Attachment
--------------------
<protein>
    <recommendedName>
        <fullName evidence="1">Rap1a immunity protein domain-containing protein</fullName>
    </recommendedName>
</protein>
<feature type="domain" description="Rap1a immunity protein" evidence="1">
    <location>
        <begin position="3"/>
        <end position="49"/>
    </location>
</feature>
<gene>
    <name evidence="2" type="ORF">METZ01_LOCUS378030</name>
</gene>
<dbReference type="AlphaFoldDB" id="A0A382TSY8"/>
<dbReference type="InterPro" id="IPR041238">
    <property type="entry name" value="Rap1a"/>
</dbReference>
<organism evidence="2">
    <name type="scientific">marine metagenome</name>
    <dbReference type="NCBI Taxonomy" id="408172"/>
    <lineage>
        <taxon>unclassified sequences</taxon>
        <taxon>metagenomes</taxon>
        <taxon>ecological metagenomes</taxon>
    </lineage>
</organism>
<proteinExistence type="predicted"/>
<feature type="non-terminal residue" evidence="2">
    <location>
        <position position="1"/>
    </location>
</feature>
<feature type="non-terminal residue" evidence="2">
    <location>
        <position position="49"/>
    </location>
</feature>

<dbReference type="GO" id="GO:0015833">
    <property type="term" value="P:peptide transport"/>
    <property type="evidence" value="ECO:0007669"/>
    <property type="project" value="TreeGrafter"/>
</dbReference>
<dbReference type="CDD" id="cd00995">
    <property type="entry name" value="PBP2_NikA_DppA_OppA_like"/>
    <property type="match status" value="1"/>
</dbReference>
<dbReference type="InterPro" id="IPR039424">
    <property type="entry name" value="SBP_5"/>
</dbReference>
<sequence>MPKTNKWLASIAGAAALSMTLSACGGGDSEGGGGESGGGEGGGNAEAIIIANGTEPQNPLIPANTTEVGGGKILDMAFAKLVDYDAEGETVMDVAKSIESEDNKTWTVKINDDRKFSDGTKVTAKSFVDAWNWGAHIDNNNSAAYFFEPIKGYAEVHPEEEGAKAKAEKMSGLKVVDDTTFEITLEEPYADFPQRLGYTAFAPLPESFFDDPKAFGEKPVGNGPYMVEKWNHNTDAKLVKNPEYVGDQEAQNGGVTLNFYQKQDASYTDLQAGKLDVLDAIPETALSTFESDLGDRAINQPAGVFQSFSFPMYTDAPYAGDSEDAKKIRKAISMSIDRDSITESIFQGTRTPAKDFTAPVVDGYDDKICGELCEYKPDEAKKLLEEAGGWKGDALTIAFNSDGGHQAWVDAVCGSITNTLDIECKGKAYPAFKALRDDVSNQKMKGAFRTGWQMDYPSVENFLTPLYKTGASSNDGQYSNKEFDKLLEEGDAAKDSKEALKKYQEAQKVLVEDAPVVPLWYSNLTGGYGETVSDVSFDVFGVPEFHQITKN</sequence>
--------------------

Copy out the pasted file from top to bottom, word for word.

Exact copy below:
<protein>
    <recommendedName>
        <fullName evidence="1">Rap1a immunity protein domain-containing protein</fullName>
    </recommendedName>
</protein>
<feature type="domain" description="Rap1a immunity protein" evidence="1">
    <location>
        <begin position="3"/>
        <end position="49"/>
    </location>
</feature>
<gene>
    <name evidence="2" type="ORF">METZ01_LOCUS378030</name>
</gene>
<dbReference type="AlphaFoldDB" id="A0A382TSY8"/>
<dbReference type="InterPro" id="IPR041238">
    <property type="entry name" value="Rap1a"/>
</dbReference>
<organism evidence="2">
    <name type="scientific">marine metagenome</name>
    <dbReference type="NCBI Taxonomy" id="408172"/>
    <lineage>
        <taxon>unclassified sequences</taxon>
        <taxon>metagenomes</taxon>
        <taxon>ecological metagenomes</taxon>
    </lineage>
</organism>
<proteinExistence type="predicted"/>
<feature type="non-terminal residue" evidence="2">
    <location>
        <position position="1"/>
    </location>
</feature>
<feature type="non-terminal residue" evidence="2">
    <location>
        <position position="49"/>
    </location>
</feature>

<dbReference type="GO" id="GO:0015833">
    <property type="term" value="P:peptide transport"/>
    <property type="evidence" value="ECO:0007669"/>
    <property type="project" value="TreeGrafter"/>
</dbReference>
<dbReference type="CDD" id="cd00995">
    <property type="entry name" value="PBP2_NikA_DppA_OppA_like"/>
    <property type="match status" value="1"/>
</dbReference>
<dbReference type="InterPro" id="IPR039424">
    <property type="entry name" value="SBP_5"/>
</dbReference>
<sequence>MPKTNKWLASIAGAAALSMTLSACGGGDSEGGGGESGGGEGGGNAEAIIIANGTEPQNPLIPANTTEVGGGKILDMAFAKLVDYDAEGETVMDVAKSIESEDNKTWTVKINDDRKFSDGTKVTAKSFVDAWNWGAHIDNNNSAAYFFEPIKGYAEVHPEEEGAKAKAEKMSGLKVVDDTTFEITLEEPYADFPQRLGYTAFAPLPESFFDDPKAFGEKPVGNGPYMVEKWNHNTDAKLVKNPEYVGDQEAQNGGVTLNFYQKQDASYTDLQAGKLDVLDAIPETALSTFESDLGDRAINQPAGVFQSFSFPMYTDAPYAGDSEDAKKIRKAISMSIDRDSITESIFQGTRTPAKDFTAPVVDGYDDKICGELCEYKPDEAKKLLEEAGGWKGDALTIAFNSDGGHQAWVDAVCGSITNTLDIECKGKAYPAFKALRDDVSNQKMKGAFRTGWQMDYPSVENFLTPLYKTGASSNDGQYSNKEFDKLLEEGDAAKDSKEALKKYQEAQKVLVEDAPVVPLWYSNLTGGYGETVSDVSFDVFGVPEFHQITKN</sequence>